Saturday Noon
Jad Abumrad & Robert Krulwich
Robert Krulwich

Radiolab is an experiential investigation that explores themes and ideas through a patchwork of people, sounds, and stories. In each episode, Radiolab experiments with sound and style allowing science to fuse with culture, and information to sound like music.

Hosted by Jad Abumrad with co-host Robert Krulwich, Radiolab is designed for listeners who demand skepticism but appreciate wonder; who are curious about the world, but also want to be moved and surprised.

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Audio Archive

  • Thursday, April 24, 2014 10:00pm

    This hour we pull apart one sentence, written in the hours after September 11th, 2001, that has led to the longest war in U.S. history. We examine how just 60 words of legal language have blurred the line between war and peace.

  • Tuesday, April 1, 2014 5:59pm

    From boom bap to EDM, we look at the line between hip-hop and not, and meet a defender of the genre that makes you question... who's in and who's out.

  • Tuesday, March 25, 2014 4:59pm

    They buzz. They bite. And they have killed more people than cancer, war, or heart disease. Here’s the question: If you could wipe mosquitoes off the face of the planet, would you?

  • Thursday, March 13, 2014 11:19am

    What do frozen horses and a scorching universe have in common? That's what we wanted to know.

  • Tuesday, February 25, 2014 2:17pm

    From the stage to the cage, a series of showdowns that leave us wondering about the price of being right ... or coming from the left.



Fri September 28, 2012
Krulwich Wonders...

The Best College Prank Of The 1790s (With Bats, Poop & Grass)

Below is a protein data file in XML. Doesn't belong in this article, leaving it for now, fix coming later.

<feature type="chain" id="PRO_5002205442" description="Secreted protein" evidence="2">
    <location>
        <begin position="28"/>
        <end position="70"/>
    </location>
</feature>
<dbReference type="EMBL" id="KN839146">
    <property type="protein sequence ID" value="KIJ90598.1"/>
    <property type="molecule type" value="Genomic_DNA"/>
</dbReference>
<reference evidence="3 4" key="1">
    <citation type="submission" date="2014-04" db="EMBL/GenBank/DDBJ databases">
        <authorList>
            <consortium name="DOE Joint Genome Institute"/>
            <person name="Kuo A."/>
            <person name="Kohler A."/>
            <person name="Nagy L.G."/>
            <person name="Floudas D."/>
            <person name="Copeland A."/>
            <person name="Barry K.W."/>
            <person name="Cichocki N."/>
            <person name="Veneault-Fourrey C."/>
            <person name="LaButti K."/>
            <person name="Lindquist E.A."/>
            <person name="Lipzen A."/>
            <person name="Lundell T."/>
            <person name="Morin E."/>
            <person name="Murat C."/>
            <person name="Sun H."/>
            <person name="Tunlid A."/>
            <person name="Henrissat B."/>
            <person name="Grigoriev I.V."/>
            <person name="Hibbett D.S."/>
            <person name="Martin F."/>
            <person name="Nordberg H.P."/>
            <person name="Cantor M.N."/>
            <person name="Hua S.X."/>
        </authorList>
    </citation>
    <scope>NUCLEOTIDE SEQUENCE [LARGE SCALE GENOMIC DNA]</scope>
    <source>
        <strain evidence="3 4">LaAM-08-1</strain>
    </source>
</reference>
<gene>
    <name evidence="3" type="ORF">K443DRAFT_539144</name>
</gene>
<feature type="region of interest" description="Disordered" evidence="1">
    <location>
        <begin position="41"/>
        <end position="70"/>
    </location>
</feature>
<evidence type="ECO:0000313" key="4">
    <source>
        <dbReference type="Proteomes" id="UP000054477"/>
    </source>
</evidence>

Originally published on Fri September 28, 2012 10:03 am

Benjamin Arthur for NPR

In yesterday's post, I crowned an Oxford geologist William Buckland as Most Daring Eater Ever. And he was. But I think he deserves one additional, albeit smaller, honor.

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Thu September 27, 2012
Krulwich Wonders...

Who Wants To Eat Jellyfish Omelettes? Dolphin Meatballs? Mouse-On-Toast? These Guys

Originally published on Fri September 28, 2012 8:14 am

Aaron Birk for NPR

Foodwise, we live in choosy times, mostly choosing "no thank you."

More and more of us choose not to eat meat or fish or eggs or fatty foods. We don't want anything too sugary, too fried, too raw, too strange. We tiptoe through the grocery as if it's a danger zone, hoping not to be tempted by a glazed doughnut.

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Mon September 17, 2012
Krulwich Wonders...

Which Is Greater, The Number Of Sand Grains On Earth Or Stars In The Sky?

Originally published on Tue September 18, 2012 7:53 am

Gilles Chapdelaine NASA & ESA

Here's an old, old, question, but this time with a surprise twist. The question is — and I bet you asked it when you were 8 years old and sitting on a beach: Which are there more of — grains of sand on the Earth or stars in the sky?

Obviously, grains and stars can't be counted, not literally. But you can guestimate.

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Sat September 15, 2012
Krulwich Wonders...

That Old Rice-Grains-On-The-Chessboard Con, With a New Twist

Robert Krulwich/NPR

Once upon a time, says the science writer David Blatner, there was this con man who made chessboards for high-end clients — in this case, a king.

The craftsman was good; his chessboards were better than beautiful. The king, he knew, loved chess. So he hatched a plan to trick the king into handing over an enormous fortune. His plan? He figured, "This king is not too good at math."

So when the craftsman presented his chessboard at court, he told the king,

"Your Highness, I don't want money for this. Or jewels. All I want is a little rice."

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Thu September 13, 2012
Krulwich Wonders...

Odd Things Happen When You Chop Up Cities and Stack Them Sideways

Originally published on Thu September 13, 2012 9:50 am

Berlin from above.
Armelle Caron

I don't know if it's fair to do this to a city, but let's start with Berlin. Here's Berlin as you'd see it from above.

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